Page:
Just my two cents.. A community in the true meaning of community does not fully depend on the government to cut the grass.. Each street in each neighborhood in each ward has enough lawn mowers and man power to mow the lawn. Enough said. Lets just FORGET the government for a minute here. Everyone is so gosh dang dependent they cant even cut grass.. It's may not be there grass.. But it's the communities grass.. In other words.. If you live in the community, it is your grass too.. So organize and cut the damn grass!
Agreed Rob. This is one problem that seems easy to solve. There's no complex urban planning calculation involved.
Ah, but the liability issues...if party X is mowing City grass, their homeowner/renter insurance doesn't apply. If they're hurt, does the City's insurance pay? If party X hurts party Y, how about that?
Why do I always forget about the liability issues.
I recall one day in the early 80's Mike Brown went out and mowed about a 40 yard x 40 yard section of Haskell, and then called someone at the city to tell them they needed to do the rest. They actually came and did it.
It's funny how the folks who say everyone should start cutting the grass themselves don't even live in the city/county/state. If that's your opinion, then get your ass over here and start cutting the grass yourself. We'll all stand around and give you a nice, lovely slow-clap for your efforts.You're not wrong--a great many residents, community groups and non-profits ALREADY do this--but you're definitely not right either. If a fraction of the folks who sat around telling Flint and its residents what to do and how to do it actually came here (or back, in many cases) and bothered to make a difference, this city would be a very different place.
Aren't most of these homes in foreclosure? Why don't the banks cut the grass?
As far as playgrounds and parks though... gas isn't that cheap. Yes communities could organize and cut it, and we have in ours, but after awhile you're wondering why... and just what is the city doing that they can't do it, when residents can.
As usual, whenever I make a knee-jerk comment, the readers quickly show me the error of my ways. This seemingly simple issue really does point out how complicated it is to run a city, especially a city with costs that continue to climb while revenues decline. A few thoughts:1. As the Journal article points out, Flint has a lot of parkland. I can see how a few dedicated residents on a single block could organize to mow vacant lots on their street. But residents taking care of parks and boulevards would require the coordination of hundreds, if not thousands of people for a five-month stretch.2. Flint already has a system in place to mow these areas. Getting residents to do it would require a lot of time and effort to duplicate a system already in place. Far more efficient to find funding for the city to do its job.3. As JWilly points out, liability is a huge issue for cities. Lots of people with mowers on city property would translate into lots of lawsuits against the city.4. And Driftwood is also right. It's easy for me to think I'd be out there mowing on my day off if I lived in Flint, but would I really be willing to go out and mow a chunk of Bassett Park every weekend? It sometimes takes me three days to bring my garbage bins off the street in San Francisco. I'd probably be saying "I pay taxes for the city to do this!"Having said all that, this overgrown grass issue is a huge problem in terms of public perception. My girlfriend and I went to Flint a few years back during one of these non-mowing phases, and it really sends a message that things have broken down when you pull up to a light and there's two feet high grass in the boulevard. It seemed worse than the vacant houses. It really sends a powerful psychological message that there's no hope for this place. Not saying that's the case, but that's the message it sends.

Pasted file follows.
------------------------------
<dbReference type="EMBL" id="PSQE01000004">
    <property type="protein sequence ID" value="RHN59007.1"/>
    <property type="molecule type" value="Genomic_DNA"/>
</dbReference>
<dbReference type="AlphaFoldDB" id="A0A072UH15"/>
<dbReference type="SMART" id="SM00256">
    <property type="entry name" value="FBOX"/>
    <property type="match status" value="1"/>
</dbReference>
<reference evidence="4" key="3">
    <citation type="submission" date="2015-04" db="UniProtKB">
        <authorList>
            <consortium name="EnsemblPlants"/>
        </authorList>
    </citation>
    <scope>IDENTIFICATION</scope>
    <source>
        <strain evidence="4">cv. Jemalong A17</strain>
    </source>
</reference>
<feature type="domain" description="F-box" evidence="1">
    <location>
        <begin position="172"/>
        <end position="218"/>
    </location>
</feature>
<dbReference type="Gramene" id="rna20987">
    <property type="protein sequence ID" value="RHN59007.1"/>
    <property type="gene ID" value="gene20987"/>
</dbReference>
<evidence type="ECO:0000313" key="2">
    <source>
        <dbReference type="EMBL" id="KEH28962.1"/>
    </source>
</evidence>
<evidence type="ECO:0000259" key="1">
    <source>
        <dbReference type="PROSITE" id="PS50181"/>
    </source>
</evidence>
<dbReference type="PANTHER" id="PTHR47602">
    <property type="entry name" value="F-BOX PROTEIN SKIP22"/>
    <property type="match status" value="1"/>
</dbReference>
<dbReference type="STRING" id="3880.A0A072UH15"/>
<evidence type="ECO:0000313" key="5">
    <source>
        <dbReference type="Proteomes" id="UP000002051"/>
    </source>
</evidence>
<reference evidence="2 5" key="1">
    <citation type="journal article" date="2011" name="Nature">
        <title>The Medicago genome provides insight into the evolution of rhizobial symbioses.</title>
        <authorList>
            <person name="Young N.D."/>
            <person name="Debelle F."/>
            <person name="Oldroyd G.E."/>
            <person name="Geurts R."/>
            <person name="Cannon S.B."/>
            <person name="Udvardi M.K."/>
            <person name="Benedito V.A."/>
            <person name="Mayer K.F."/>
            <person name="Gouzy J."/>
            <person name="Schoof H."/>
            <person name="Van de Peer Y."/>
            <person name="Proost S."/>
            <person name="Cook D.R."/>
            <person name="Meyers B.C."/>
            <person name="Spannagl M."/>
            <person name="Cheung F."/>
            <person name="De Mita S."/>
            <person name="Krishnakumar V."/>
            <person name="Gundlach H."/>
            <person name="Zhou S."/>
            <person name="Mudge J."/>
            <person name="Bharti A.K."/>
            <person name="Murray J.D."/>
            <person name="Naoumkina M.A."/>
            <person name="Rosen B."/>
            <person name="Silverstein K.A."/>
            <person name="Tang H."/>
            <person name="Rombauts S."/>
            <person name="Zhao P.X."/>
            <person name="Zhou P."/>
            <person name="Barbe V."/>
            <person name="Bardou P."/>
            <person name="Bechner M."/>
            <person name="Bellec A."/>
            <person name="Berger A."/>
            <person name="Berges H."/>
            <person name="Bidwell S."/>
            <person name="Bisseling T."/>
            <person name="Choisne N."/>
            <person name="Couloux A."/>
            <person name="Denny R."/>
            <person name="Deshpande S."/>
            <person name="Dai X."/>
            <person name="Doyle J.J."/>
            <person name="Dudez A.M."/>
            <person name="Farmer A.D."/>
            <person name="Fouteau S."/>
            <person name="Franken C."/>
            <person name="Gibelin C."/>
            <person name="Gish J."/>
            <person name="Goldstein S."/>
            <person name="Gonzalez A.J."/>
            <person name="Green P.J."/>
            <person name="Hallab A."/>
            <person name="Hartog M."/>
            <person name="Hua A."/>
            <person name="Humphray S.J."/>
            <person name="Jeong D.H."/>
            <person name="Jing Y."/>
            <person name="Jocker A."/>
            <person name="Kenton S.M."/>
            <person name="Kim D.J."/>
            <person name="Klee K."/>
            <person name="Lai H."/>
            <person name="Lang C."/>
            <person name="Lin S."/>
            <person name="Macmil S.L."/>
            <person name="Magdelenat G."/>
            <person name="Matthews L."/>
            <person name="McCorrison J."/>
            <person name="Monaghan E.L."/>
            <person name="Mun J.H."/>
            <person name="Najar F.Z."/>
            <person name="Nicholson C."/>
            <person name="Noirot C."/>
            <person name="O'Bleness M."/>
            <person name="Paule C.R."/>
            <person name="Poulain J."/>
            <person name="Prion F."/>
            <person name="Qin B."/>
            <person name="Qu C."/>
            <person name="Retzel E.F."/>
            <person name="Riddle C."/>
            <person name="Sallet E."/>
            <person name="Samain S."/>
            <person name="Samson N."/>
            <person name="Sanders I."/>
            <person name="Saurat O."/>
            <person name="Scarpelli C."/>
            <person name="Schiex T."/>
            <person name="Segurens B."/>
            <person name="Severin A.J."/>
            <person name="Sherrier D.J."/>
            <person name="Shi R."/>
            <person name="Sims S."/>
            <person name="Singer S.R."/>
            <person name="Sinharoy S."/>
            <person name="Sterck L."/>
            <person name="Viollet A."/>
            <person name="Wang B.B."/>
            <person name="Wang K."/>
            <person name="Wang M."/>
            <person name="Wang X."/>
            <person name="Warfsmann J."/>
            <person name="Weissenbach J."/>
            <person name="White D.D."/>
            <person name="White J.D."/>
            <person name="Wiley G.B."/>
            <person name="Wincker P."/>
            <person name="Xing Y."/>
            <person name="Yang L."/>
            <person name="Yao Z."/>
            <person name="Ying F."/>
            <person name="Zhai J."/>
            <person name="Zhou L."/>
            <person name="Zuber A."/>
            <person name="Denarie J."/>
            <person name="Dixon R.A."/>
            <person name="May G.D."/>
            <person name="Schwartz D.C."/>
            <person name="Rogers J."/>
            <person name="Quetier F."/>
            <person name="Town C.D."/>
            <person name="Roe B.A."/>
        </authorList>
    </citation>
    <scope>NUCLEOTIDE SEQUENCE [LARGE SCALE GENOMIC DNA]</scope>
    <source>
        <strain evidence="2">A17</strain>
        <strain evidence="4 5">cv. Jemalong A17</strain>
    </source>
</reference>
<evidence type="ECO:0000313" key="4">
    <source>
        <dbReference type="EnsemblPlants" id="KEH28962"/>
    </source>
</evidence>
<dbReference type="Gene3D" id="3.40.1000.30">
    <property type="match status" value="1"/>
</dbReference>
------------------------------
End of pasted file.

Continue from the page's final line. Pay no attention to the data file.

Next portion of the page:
Message received, loud and clear. Roger that. WILCO. Over and out. Nat'l Guard project? Too bad the Mayor doesn't have jurisdiction.
Thanks for commenting. You might enjoy my book about Flint called "Teardown: Memoir of a Vanishing City," a Michigan Notable Book for 2014 and a finalist for the 33rd Annual Northern California Book Award for Creative NonFiction. Filmmaker Michael Moore described Teardown as "a brilliant chronicle of the Mad Maxization of a once-great American city." More information about Teardown is available at www.teardownbook.com.